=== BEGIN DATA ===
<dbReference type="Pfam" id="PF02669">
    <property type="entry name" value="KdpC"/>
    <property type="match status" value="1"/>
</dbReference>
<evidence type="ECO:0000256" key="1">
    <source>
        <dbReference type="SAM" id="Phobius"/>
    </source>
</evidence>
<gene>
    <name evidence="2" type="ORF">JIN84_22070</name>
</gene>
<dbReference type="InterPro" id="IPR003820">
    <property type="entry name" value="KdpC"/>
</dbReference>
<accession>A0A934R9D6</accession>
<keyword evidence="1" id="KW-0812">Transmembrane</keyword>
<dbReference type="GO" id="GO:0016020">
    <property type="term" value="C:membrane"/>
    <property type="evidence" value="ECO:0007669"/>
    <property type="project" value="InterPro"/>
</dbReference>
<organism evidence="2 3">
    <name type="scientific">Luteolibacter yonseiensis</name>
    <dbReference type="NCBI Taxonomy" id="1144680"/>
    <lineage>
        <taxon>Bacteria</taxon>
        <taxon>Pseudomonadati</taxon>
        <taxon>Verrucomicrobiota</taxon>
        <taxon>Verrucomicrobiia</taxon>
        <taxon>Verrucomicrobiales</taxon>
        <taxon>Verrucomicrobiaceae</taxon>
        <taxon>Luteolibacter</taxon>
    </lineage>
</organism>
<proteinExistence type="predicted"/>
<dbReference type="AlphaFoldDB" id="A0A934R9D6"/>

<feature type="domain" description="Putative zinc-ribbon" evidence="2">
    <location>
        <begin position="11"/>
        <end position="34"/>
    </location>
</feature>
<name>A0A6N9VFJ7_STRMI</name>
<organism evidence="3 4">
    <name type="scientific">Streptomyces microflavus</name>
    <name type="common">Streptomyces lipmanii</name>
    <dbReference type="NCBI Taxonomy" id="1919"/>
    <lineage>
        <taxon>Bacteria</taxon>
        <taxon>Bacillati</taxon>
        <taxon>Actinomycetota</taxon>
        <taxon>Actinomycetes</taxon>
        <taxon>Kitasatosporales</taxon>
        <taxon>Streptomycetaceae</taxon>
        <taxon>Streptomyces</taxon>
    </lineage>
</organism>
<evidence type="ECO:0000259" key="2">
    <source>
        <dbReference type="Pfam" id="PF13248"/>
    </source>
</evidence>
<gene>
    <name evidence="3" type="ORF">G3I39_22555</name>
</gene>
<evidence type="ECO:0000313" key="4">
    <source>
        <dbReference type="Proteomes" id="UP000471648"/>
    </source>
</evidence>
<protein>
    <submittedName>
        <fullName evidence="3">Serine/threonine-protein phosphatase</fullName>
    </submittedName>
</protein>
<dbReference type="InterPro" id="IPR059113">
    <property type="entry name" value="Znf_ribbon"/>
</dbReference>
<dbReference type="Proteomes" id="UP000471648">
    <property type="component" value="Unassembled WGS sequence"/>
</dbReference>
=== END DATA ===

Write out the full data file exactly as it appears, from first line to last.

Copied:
<dbReference type="Pfam" id="PF02669">
    <property type="entry name" value="KdpC"/>
    <property type="match status" value="1"/>
</dbReference>
<evidence type="ECO:0000256" key="1">
    <source>
        <dbReference type="SAM" id="Phobius"/>
    </source>
</evidence>
<gene>
    <name evidence="2" type="ORF">JIN84_22070</name>
</gene>
<dbReference type="InterPro" id="IPR003820">
    <property type="entry name" value="KdpC"/>
</dbReference>
<accession>A0A934R9D6</accession>
<keyword evidence="1" id="KW-0812">Transmembrane</keyword>
<dbReference type="GO" id="GO:0016020">
    <property type="term" value="C:membrane"/>
    <property type="evidence" value="ECO:0007669"/>
    <property type="project" value="InterPro"/>
</dbReference>
<organism evidence="2 3">
    <name type="scientific">Luteolibacter yonseiensis</name>
    <dbReference type="NCBI Taxonomy" id="1144680"/>
    <lineage>
        <taxon>Bacteria</taxon>
        <taxon>Pseudomonadati</taxon>
        <taxon>Verrucomicrobiota</taxon>
        <taxon>Verrucomicrobiia</taxon>
        <taxon>Verrucomicrobiales</taxon>
        <taxon>Verrucomicrobiaceae</taxon>
        <taxon>Luteolibacter</taxon>
    </lineage>
</organism>
<proteinExistence type="predicted"/>
<dbReference type="AlphaFoldDB" id="A0A934R9D6"/>

<feature type="domain" description="Putative zinc-ribbon" evidence="2">
    <location>
        <begin position="11"/>
        <end position="34"/>
    </location>
</feature>
<name>A0A6N9VFJ7_STRMI</name>
<organism evidence="3 4">
    <name type="scientific">Streptomyces microflavus</name>
    <name type="common">Streptomyces lipmanii</name>
    <dbReference type="NCBI Taxonomy" id="1919"/>
    <lineage>
        <taxon>Bacteria</taxon>
        <taxon>Bacillati</taxon>
        <taxon>Actinomycetota</taxon>
        <taxon>Actinomycetes</taxon>
        <taxon>Kitasatosporales</taxon>
        <taxon>Streptomycetaceae</taxon>
        <taxon>Streptomyces</taxon>
    </lineage>
</organism>
<evidence type="ECO:0000259" key="2">
    <source>
        <dbReference type="Pfam" id="PF13248"/>
    </source>
</evidence>
<gene>
    <name evidence="3" type="ORF">G3I39_22555</name>
</gene>
<evidence type="ECO:0000313" key="4">
    <source>
        <dbReference type="Proteomes" id="UP000471648"/>
    </source>
</evidence>
<protein>
    <submittedName>
        <fullName evidence="3">Serine/threonine-protein phosphatase</fullName>
    </submittedName>
</protein>
<dbReference type="InterPro" id="IPR059113">
    <property type="entry name" value="Znf_ribbon"/>
</dbReference>
<dbReference type="Proteomes" id="UP000471648">
    <property type="component" value="Unassembled WGS sequence"/>
</dbReference>